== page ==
Intestinal epithelium development is dramatically impaired in germfree rodents, but the consequences of the absence of microbiota have been overlooked in other epithelia. In the present study, we present the first description of the bacterial communities associated with the olfactory epithelium and explored differences in olfactory epithelium characteristics between germfree and conventional, specific pathogen-free, mice. While the anatomy of the olfactory epithelium was not significantly different, we observed a thinner olfactory cilia layer along with a decreased cellular turn-over in germfree mice. Using electro-olfactogram, we recorded the responses of olfactory sensitive neuronal populations to various odorant stimulations. We observed a global increase in the amplitude of responses to odorants in germfree mice as well as altered responses kinetics. These changes were associated with a decreased transcription of most olfactory transduction actors and of olfactory xenobiotic metabolising enzymes. Overall, we present here the first evidence that the microbiota modulates the physiology of olfactory epithelium. As olfaction is a major sensory modality for most animal species, the microbiota may have an important impact on animal physiology and behaviour through olfaction alteration.
The influence of microbiota on animal physiology is now well established. This influence ranges from providing essential nutriments such as vitamin K1 to the modulation of social behaviour2. The study of germfree animals has been critical to decipher the importance of the microbiota and one of the most spectacular differences between conventional and germfree animals concerns the intestinal epithelium physiology, which is greatly altered in germfree animals3. Combined with the finding that the gut harbours the most abundant host microbial ecosystem4, these are the reasons why studies on interactions between epithelia and microorganisms have mainly focused on intestinal epithelium.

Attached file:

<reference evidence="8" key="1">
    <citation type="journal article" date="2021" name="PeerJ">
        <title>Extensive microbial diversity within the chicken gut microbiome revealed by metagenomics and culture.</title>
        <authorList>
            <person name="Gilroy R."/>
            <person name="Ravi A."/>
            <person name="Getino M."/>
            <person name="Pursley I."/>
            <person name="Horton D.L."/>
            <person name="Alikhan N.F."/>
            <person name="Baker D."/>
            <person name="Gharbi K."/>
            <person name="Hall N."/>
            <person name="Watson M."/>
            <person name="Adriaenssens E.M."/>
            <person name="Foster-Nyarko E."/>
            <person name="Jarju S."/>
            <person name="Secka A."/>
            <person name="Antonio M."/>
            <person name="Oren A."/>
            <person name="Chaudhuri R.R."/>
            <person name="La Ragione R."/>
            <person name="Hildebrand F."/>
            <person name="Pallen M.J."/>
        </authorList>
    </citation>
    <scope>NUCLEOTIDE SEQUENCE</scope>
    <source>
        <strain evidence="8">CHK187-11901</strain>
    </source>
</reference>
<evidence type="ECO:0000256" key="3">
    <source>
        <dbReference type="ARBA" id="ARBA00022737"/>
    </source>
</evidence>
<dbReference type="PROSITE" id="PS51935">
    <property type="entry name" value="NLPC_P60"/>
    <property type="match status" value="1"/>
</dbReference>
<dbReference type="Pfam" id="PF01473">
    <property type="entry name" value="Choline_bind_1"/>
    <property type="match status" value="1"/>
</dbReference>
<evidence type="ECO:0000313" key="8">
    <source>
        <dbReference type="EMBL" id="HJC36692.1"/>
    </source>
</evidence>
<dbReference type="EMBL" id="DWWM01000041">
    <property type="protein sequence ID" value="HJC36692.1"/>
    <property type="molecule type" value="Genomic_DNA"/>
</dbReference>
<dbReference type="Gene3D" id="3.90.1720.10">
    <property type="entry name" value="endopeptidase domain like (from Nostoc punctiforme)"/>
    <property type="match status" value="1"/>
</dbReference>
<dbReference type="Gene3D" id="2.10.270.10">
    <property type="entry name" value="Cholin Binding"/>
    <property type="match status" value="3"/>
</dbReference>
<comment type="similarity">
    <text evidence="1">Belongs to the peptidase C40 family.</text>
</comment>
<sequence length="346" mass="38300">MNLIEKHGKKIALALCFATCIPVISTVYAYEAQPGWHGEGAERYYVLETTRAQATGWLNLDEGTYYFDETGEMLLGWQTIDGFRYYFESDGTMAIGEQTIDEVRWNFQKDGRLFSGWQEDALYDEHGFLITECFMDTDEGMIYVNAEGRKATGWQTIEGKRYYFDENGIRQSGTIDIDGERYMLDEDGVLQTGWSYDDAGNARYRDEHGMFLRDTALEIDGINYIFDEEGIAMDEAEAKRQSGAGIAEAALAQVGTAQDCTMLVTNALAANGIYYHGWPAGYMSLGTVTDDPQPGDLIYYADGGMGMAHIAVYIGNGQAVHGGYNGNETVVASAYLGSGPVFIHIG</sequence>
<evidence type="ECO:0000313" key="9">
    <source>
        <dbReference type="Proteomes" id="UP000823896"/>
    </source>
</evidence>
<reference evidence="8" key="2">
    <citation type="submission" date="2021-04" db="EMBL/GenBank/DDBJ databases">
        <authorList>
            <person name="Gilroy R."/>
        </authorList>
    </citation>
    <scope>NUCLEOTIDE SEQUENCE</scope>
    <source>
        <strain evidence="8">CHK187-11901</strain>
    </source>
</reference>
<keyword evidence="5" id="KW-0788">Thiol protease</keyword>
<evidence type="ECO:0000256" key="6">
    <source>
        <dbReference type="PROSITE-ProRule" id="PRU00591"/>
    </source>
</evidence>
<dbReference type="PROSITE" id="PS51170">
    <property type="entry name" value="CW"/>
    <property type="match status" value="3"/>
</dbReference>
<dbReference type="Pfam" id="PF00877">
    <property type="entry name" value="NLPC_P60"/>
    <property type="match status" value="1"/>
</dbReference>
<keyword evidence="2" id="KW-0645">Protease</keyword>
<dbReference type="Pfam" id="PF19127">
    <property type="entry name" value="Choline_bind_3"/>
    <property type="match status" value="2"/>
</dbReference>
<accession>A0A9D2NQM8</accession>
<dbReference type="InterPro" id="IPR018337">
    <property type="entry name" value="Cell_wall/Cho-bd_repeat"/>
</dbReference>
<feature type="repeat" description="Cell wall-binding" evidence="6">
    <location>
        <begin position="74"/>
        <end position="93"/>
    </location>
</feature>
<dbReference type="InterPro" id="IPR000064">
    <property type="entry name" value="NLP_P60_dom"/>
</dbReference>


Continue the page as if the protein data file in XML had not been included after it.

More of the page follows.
Among the different epithelia of vertebrate organisms, the olfactory epithelium (OE) has been completely overlooked with regards to a potential role of microorganisms on its development and on efficiency of odorant transduction. Yet, a recent study examined the presence of microbiota in different areas of the nasal cavity, one being located next to the OE. An important diversity of microorganisms cohabits in this area with variations between zones of the nasal cavity5. Another study points out that microbiota composition of the nasal cavity differs globally much more between individuals than other microbiota6.
The olfactory system plays a major role in the feeding behaviour of humans7, but also in social behaviour in most animal species8. The first step of odorant processing takes place in the OE, which is divided into several subsystems. In mammals, the main OE is localized in the nasal cavity, positioned around a modified part of the cranial bone, the cribriform plate, which allows the passage of the olfactory nerves to the central nervous system. It holds olfactory sensory neurons (OSN), which possess cilia extruding into a mucus layer in contact with the environment. The mucus contains olfactory binding proteins that may act as carriers of hydrophobic odorants into the hydrophilic mucus, allowing them to reach the OSN cilia9.
Each OSN expresses only one olfactory receptor randomly selected among a large multigene family of G-protein coupled receptors10. When activated by odorants, most OR activate in turn the adenylate cyclase III through the G protein Golf. The subsequent rise in cAMP level depolarizes the OSN through activation of a cyclic nucleotide gated channel. Odorants are eliminated from the mucus through xenobiotic metabolising enzymes, present both in the mucus and in the olfactory epithelium cells9.
OSNs are renewed throughout the life of the animal11. Indeed, as OSNs are in direct contact with the environment, they are permanently exposed to aggression from oxidative stress, pathogens or xenobiotics and thus have a limited life expectancy.